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Letter from Linus Pauling to Roger Hayward. July 19, 1951.
Pauling writes to request that Hayward craft five drawings of the Na2Cd11 molecule, providing detailed instructions concerning the specific nature of these drawings.


July 19, 1951

Mr. Roger Hayward

920 Linda Vista

Pasadena, California

Dear Roger:

Could you during the next few days make some drawings. We need to get a paper off for publication immediately, because I have learned that someone else (a Swede) is doing some closely similar work, and I think that we might as well publish our results as obtained so far.

I would like to have drawings made of the structure of Na2Cd11, closely similar to those that you have already made for me in pastel. If you need to pick these up, please drop by the laboratory and get them. There is, however, one difference, which I shall describe below - this involves an interchange of the six larger atoms and six of the smaller atoms.

Also, the drawings to be made now should be line drawings from which cuts can be made - that is, black and white, line drawings, with stippling or some other type of shading of the atoms.

The five drawings needed are, as before, a central atom surrounded by the skeleton of an icosahedron. Then the complex of 13 atoms surrounded by the skeleton of a pentagonal dodecahedron. Then two views of the rhombic triacontahedron, one a skeleton drawing, as before, and the other a drawing showing 32 atoms at the corners of the triacontahedron. In this case, however, 12 of the 32 atoms are to be represented as somewhat larger than the others. These are the 12 atoms that are shaded red in your pastel drawing. They are the atoms at the ends of the longer diagonals of the six rhombs that are in the six cube faces. In order to make room for them, they might be moved out a little farther from the center of the rhomb than indicated in your earlier drawings.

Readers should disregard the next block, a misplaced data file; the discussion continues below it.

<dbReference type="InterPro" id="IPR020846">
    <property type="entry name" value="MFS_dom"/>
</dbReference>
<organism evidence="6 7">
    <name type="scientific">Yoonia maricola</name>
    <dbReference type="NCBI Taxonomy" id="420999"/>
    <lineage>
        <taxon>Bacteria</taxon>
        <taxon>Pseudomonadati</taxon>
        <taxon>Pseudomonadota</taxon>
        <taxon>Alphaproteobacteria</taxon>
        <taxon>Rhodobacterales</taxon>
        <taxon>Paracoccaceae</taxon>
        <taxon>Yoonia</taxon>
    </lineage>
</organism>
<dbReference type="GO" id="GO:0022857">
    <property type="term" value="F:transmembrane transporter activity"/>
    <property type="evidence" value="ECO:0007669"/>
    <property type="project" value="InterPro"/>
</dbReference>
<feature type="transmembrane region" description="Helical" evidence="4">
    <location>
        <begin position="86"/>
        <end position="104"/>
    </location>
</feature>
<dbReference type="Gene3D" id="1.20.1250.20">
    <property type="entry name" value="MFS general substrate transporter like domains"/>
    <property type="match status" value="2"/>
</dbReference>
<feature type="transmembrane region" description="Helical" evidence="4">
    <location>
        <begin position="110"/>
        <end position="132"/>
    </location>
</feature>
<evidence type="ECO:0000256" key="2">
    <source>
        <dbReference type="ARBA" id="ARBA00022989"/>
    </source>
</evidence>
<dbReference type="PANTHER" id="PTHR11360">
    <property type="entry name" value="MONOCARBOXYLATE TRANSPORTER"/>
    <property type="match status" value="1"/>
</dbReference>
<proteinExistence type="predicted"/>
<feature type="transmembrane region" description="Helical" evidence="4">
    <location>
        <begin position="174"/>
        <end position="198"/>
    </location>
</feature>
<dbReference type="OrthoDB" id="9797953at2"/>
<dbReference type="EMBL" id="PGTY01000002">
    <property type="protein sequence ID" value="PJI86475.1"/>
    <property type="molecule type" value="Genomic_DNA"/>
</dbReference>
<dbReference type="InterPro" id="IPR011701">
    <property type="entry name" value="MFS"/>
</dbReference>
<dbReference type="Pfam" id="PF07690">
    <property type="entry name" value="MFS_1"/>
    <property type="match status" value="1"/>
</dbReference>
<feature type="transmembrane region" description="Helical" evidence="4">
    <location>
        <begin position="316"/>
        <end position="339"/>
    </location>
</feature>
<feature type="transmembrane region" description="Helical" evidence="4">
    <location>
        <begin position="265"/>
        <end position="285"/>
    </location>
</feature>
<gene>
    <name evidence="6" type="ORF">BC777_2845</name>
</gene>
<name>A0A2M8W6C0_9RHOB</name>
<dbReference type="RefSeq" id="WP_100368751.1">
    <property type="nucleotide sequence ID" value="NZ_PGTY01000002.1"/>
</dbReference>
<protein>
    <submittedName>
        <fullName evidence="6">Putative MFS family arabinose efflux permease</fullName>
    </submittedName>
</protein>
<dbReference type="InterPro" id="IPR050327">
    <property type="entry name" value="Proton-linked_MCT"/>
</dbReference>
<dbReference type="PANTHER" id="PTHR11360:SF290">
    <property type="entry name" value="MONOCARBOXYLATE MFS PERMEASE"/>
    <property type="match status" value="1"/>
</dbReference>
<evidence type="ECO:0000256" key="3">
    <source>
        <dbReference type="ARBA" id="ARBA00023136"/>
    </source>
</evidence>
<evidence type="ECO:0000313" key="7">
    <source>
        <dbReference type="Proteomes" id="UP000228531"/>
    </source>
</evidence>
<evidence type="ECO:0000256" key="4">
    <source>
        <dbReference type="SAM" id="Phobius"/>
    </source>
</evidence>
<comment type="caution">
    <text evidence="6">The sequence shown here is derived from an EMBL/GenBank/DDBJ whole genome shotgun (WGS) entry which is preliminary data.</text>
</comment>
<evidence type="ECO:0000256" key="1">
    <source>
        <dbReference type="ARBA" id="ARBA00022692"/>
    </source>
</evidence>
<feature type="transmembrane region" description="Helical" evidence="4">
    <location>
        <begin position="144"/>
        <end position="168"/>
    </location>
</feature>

The fifth drawing is a drawing showing the structure obtained by placing one of these rhombic triacontahedra at each corner of a cube, in such a way that the six rhombic faces are shared. Then an octahedron of six atoms (the same size as the smaller atoms, now) is to be introduced at the center of the cube, in the same way as in your fifth pastel drawing, the only difference being that these six atoms -are now the smaller atoms,

Mr. Hayward 7/19/51

and the others, as described before, at the ends of the long axes of the shared rhombic faces, are now the larger atoms.

If you have any questions about the nature of these drawings, please let me know. They are to accompany an article to be published in the Proceedings of the National Academy of Sciences, The page here is 4 1/2 inches wide (length of the line) and 7 1/4 high. I think that the first four drawings might be put on a single sheet, about 11 inches square, which could then be reduced to 4 1/2 x 4 1/ 2. The second drawing could then be reduced to full page width, and the balls would come out about the size as in the first drawing.

Sincerely yours,

Linus Pauling:W

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